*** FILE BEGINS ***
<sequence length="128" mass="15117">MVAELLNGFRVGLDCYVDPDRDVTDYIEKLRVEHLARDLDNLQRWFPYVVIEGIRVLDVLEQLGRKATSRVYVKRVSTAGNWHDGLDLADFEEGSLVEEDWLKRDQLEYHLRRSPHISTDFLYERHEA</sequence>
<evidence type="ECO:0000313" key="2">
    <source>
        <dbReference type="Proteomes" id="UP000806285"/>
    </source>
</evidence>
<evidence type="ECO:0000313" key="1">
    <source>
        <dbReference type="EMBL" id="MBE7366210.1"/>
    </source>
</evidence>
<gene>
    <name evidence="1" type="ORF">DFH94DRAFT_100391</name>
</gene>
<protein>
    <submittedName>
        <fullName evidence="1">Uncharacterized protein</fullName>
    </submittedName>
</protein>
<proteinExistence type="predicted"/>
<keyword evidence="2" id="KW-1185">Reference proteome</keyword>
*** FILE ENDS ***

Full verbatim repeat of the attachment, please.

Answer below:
<sequence length="128" mass="15117">MVAELLNGFRVGLDCYVDPDRDVTDYIEKLRVEHLARDLDNLQRWFPYVVIEGIRVLDVLEQLGRKATSRVYVKRVSTAGNWHDGLDLADFEEGSLVEEDWLKRDQLEYHLRRSPHISTDFLYERHEA</sequence>
<evidence type="ECO:0000313" key="2">
    <source>
        <dbReference type="Proteomes" id="UP000806285"/>
    </source>
</evidence>
<evidence type="ECO:0000313" key="1">
    <source>
        <dbReference type="EMBL" id="MBE7366210.1"/>
    </source>
</evidence>
<gene>
    <name evidence="1" type="ORF">DFH94DRAFT_100391</name>
</gene>
<protein>
    <submittedName>
        <fullName evidence="1">Uncharacterized protein</fullName>
    </submittedName>
</protein>
<proteinExistence type="predicted"/>
<keyword evidence="2" id="KW-1185">Reference proteome</keyword>